November 11, 2021 | By Brant Cavagnaro, CFA®, CFP®
It’s easy for the long-term investor to look at the S&P 500’s performance in recent years and consider abandoning other asset classes such as US small cap, international and emerging market stocks. After all, the S&P 500 contains brand-name companies like Google, Amazon, and Apple.
But momentum like this typically does not go on forever. The S&P 500’s record closes have been a source of excitement and angst for many investors who are wondering how long U.S. large cap companies can outperform their mid and small cap counterparts.
Before you decide to put all your eggs in the S&P basket, let’s take a look back in time for a historical perspective on the S&P.
The Bull Market, 1982-2000
In late 1982, while Americans were experiencing a grueling economic recession, the markets began a climb that would span close to two decades. Brand new technologies, global economic growth, and a burgeoning middle class all contributed to the rise of the great bull market.
The S&P 500 experienced substantial growth during this period. It entered 1982 at 117.30. On January 1st, 2000, it was 1425.59.
In the year 2000, the S&P was at a record high. Investors may have looked at these results and flirted with the idea of putting all their holdings in the index. But if you picked 2000 as the year to start chasing returns in the S&P, you were in for a rude awakening.
The 2000s: The Lost Decade
Propelled by the late-90’s tech bubble, the S&P hit a record high of over 1500 in August of 2000. Then, the bubble burst. The index shed 40% of its value over the next two years. After bottoming out in late 2002, the index embarked on a steady climb over the next half-decade, again crossing the 1500 mark in the tail end of 2007.
Of course, after that, the financial crisis of 2008 happened. By the end of the 2000s, the S&P 500 finished the decade with a negative return:
*Note: See Disclosure Below
It’s true that no matter what your portfolio looked like in the 2000s, you were probably disappointed in the returns. But a diversified portfolio would have outperformed an all-S&P investment strategy during the decade.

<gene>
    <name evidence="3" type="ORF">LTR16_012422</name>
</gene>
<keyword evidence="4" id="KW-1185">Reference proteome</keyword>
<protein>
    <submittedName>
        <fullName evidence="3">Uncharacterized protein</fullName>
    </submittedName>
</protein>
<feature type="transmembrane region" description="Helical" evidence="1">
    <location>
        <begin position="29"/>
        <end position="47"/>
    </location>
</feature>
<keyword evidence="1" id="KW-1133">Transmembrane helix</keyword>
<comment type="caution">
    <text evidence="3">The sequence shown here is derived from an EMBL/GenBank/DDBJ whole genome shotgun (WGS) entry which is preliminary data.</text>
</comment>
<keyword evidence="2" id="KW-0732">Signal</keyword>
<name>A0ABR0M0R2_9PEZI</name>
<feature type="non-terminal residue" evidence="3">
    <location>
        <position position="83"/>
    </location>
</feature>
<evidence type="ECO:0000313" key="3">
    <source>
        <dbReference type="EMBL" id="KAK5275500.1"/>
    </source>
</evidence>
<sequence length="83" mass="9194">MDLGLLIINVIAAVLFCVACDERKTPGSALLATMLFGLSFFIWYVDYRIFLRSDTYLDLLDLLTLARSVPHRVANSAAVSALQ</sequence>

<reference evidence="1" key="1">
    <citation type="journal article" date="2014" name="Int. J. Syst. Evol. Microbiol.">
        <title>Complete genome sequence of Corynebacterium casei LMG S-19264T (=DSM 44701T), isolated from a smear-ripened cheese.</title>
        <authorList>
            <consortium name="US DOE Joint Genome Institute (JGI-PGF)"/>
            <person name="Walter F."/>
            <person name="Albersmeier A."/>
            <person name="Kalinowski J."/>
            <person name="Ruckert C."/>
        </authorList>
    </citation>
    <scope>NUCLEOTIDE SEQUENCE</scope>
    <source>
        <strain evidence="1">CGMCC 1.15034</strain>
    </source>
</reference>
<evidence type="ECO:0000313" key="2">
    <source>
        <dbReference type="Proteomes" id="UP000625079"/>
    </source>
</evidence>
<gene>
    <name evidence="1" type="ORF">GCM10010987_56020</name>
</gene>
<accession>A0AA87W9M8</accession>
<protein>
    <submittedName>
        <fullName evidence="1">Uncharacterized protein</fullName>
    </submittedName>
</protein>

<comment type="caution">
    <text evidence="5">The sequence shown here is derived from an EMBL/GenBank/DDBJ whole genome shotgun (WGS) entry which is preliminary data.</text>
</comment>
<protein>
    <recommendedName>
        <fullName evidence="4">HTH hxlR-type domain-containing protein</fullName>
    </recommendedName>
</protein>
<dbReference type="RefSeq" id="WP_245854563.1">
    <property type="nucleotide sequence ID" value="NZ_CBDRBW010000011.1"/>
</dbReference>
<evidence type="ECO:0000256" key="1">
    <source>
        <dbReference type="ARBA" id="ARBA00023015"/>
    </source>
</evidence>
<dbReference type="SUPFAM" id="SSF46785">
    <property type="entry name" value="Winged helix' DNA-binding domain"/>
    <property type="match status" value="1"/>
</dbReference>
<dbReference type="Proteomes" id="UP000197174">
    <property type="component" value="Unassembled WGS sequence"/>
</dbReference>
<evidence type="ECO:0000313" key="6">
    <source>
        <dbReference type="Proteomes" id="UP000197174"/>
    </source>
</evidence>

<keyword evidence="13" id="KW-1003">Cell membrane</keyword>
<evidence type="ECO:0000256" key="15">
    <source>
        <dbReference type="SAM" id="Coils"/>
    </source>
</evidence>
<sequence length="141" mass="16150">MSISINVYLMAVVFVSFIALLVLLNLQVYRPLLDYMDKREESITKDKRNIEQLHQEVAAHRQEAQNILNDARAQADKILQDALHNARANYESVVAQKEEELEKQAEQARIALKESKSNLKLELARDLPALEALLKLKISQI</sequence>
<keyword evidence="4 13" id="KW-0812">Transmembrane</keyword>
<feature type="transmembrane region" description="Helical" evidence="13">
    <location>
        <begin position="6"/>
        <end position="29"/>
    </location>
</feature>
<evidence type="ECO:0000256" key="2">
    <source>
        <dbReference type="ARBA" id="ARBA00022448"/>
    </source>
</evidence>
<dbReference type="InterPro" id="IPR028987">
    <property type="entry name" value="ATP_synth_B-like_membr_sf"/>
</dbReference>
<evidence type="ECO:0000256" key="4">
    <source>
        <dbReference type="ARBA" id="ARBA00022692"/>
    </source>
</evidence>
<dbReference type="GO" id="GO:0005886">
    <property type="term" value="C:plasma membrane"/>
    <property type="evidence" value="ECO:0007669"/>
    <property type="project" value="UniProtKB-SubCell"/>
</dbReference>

Is the S&P 500 a Diversified Portfolio?
The very nature of index funds leads many to believe they are, in themselves, diversified portfolios. The S&P is composed of 500 large companies across many diverse industries. But take a look at the index’s individual components, and you’ll notice a troubling trend. The five largest tech companies (Apple, Microsoft, Amazon, Facebook and Google) represent almost 23% of the index as of 9/3/21.
Why Diversification Works
There will always be a hot stock, index fund, or market at any given time. In the world of investing, we typically tell our friends about the success stories. We rarely, if ever, speak about the underperformers.
Diversification done right means you should participate, even a little bit, in investing in the success stories. And diversification helps minimize the impact of the underperformers, since you are not concentrated in one segment of the market. This should lead to smoother and less volatile returns over time.
History has shown us that the timing for when a particular stock or index of stocks is going to go up or down is unpredictable. A diversified portfolio is the best tool for those of us who can’t see into the future. And that happens to be all of us.
Investing for your future involves so much more than just chasing gains. It’s about managing risk and using past insights to illuminate the best path forward. If you’re wondering how to best position your investment portfolio for the future, we’d love to discuss your investment strategy with you.
*Disclosure: Performance returns shown in this report are calculated using time-weighted rate of return methodology. The indexes presented herein are provided for illustrative purposes only. Indexes are unmanaged, reflect reinvestment of income and dividends and do not reflect the impact of advisory fees. Investors cannot invest directly in an index. The volatility of these indexes may be materially different from the volatility of a client portfolio due to varying degrees of diversification and/or other factors. Past performance is not indicative of future results.